Annoyed with WordPress

Yesterday I was faced with a problem from a friend who has a wordpress blog hosted at wordpress.com. The problem was that the 3GB space on the blog was filled up with the images to his blog posts. The reason that it was already used was due to the fact of that the images were uploaded with their original size, which are of course with todays cameras kind of big.

Got me thinking. WordPress already offers the functionality of scaling images in the Media Library, but doing that one by one is very time consumin, and to be frank, it’s extremely boring :-) , this took me onto google to see if there’s any xmlrpc api function (since WordPress supports this) that would let me do so. No, but I can upload images using wp.uploadFile, and it seems to support overwriting. Great!

Or was it? No. Firstly, the overwrite functionality doesn’t overwrite the particular image you’re interest in overwriting. It creates a new one, and removes the old one not even the name in the database is the same, all of a sudden it includes some sort of reference name to the old file, that you’re obviously interested in.

Piece of code:

if ( !empty($data['overwrite']) && ($data['overwrite'] == true) ) {
			// Get postmeta info on the object.
			$old_file = $wpdb->get_row("
				SELECT ID
				FROM {$wpdb->posts}
				WHERE post_title = '{$name}'
					AND post_type = 'attachment'
			");

			// Delete previous file.
			wp_delete_attachment($old_file->ID);

			// Make sure the new name is different by pre-pending the
			// previous post id.
			$filename = preg_replace('/^wpid\d+-/', '', $name);
			$name = "wpid{$old_file->ID}-{$filename}";
		}

As can be seen here when overwriting, we look up the old image (based on the parameter $name) and deletes the file from the upload directory, but take a look at the next couple of lines. WordPress choses to create a new table row in `posts` with the old filename based on the old id and then adds a new filename.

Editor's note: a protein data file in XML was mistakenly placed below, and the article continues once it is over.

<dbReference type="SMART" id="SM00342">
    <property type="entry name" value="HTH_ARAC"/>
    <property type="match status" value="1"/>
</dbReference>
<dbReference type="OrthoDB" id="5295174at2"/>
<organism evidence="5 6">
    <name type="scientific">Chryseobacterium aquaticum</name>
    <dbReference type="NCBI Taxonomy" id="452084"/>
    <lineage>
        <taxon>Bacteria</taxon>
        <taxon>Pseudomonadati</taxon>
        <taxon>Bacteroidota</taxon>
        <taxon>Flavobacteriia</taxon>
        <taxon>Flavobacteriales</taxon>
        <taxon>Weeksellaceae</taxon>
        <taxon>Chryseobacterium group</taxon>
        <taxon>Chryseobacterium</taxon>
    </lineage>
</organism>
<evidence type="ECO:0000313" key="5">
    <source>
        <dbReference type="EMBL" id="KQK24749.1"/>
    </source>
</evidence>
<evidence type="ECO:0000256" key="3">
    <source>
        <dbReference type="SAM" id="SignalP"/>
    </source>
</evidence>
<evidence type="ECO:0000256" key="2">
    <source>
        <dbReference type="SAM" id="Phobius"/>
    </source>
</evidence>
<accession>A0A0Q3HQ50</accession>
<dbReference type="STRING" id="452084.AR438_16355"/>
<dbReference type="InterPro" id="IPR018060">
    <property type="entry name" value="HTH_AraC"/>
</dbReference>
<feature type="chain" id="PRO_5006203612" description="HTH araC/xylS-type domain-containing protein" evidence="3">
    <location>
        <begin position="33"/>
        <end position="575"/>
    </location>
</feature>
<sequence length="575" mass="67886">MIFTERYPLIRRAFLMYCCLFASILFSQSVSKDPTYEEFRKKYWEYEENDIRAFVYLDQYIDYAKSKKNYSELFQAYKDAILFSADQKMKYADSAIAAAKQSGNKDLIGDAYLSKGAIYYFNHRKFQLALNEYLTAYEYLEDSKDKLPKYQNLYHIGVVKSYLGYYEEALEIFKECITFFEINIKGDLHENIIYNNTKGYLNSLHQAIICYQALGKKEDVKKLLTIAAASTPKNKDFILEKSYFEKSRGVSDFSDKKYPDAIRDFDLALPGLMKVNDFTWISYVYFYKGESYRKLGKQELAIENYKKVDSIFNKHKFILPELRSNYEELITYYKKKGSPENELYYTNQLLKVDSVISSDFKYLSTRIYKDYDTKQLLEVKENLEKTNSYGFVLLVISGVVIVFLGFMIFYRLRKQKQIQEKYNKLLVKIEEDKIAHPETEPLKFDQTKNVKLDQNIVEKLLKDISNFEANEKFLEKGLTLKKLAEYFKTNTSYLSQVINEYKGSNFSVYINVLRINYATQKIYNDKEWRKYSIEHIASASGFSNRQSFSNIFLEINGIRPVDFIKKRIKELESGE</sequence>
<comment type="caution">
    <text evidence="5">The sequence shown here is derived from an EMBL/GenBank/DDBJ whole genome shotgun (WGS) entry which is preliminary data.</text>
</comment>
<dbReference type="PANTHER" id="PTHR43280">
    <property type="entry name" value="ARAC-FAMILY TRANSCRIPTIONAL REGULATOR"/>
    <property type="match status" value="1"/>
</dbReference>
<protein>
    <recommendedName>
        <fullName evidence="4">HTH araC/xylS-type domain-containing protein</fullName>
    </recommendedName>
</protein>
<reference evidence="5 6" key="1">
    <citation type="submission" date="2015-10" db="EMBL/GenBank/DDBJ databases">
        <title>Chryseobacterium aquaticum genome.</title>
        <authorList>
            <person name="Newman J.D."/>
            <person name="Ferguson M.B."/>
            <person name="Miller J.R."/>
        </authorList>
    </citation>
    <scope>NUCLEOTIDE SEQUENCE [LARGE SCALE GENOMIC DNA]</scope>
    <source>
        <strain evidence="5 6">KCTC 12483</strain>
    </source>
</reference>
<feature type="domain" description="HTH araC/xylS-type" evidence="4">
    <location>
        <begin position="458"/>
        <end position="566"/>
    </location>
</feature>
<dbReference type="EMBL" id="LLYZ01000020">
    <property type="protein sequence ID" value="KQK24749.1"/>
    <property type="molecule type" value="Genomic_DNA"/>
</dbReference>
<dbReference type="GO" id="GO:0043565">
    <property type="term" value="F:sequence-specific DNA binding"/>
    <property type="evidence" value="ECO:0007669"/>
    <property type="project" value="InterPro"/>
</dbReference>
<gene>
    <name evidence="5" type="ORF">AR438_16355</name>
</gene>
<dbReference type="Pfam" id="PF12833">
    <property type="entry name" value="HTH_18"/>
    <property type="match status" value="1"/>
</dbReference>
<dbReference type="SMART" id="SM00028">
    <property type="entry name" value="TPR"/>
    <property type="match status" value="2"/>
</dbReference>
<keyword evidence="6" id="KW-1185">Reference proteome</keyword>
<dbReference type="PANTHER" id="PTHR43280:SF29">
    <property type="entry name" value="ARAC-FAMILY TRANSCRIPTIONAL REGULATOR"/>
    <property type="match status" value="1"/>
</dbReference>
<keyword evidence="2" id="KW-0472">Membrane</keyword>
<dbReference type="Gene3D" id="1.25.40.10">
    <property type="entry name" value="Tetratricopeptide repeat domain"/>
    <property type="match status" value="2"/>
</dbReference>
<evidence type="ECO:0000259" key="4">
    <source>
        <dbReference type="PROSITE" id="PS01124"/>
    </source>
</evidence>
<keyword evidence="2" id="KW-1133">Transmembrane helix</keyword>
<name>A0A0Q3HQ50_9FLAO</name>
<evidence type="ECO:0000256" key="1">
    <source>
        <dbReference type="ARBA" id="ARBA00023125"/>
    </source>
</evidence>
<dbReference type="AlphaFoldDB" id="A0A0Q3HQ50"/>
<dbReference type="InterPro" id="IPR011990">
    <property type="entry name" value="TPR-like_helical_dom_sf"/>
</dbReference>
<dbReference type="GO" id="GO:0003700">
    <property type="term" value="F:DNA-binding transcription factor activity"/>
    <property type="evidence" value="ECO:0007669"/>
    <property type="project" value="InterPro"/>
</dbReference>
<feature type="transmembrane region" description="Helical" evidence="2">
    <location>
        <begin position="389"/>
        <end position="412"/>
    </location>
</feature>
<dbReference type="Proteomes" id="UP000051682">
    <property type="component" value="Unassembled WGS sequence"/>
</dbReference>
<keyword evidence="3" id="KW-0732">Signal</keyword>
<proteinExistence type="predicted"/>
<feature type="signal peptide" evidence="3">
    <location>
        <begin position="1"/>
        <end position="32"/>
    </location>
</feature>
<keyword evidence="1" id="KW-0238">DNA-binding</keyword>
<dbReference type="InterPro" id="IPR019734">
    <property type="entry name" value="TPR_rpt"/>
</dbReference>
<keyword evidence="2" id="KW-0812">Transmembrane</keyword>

For me, and everybody else who just wanted to replace/edit their image without  a huge hassle all of a sudden got a lot more work to do. Instead of having the same url to the image there’s a new one, if folder were used for adding images to posts (etc: /wp-content/uploads/2011/09) which results in that we have to edit all the posts who directly link to the image and not just a media library entry.

Why didn’t WP just replace that particular file in the system, as we actually were interested in overwriting it. Ah well, editing the posts shouldn’t be too much of a big mess right? Nah, editing a post isn’t hard at all. Download all the posts with getPages and just replace the old url with the new one for the images (even if a post from 2010 will have image links to 2012, not very stylish)

Oh, and another thing i noticed. When using wp.uploadFile the $name parameter must add a file type prefix, such as ”.jpg”, or it won’t be uploaded. This is not a big problem, unless you wanted to overwrite an image that was uploaded from the web GUI where your description ended up being ”Hello donkey kong” without an file type prefix. That file won’t be able to be overwritten (replaced) by another image.

So basically, I can’t achieve what I want, and it really annoys me.

Of course, the best way of achieving this is to just use  an FTP server, download the images from their folders, scale them with imagemagick or any good piece of software out there and just upload them again. But wordpress.com doens’t support FTP:ing, which I’m totally fine with, and totally understand.

Ok. WordPress is the greatest blog platform out there, so far I’ve never had any hassle myself as I have complete access to the system, but if don’t have that, It lacks some features that I’d like to have :(

I could just write a plugin that does this, but as I cannot upload plugins to wp.com that approach also fails. I’m locked out of doing my scaling on the images, unless I want to be a script kiddie and use the AJAX interface with Wireshark traces and somewhat reverse engineering but this isn’t the right way of doing things.

I think I’ll just sit down, add a feature to scale images on class-wp-xmlrpc-server.php and if I’m lucky, it’ll end up on the official release for wordpress.org, and it might work on wordpress.com as well one day, at least that’s what I’m hoping for, so that all the rest of you guys can get your used space down a little bit!

/marcus

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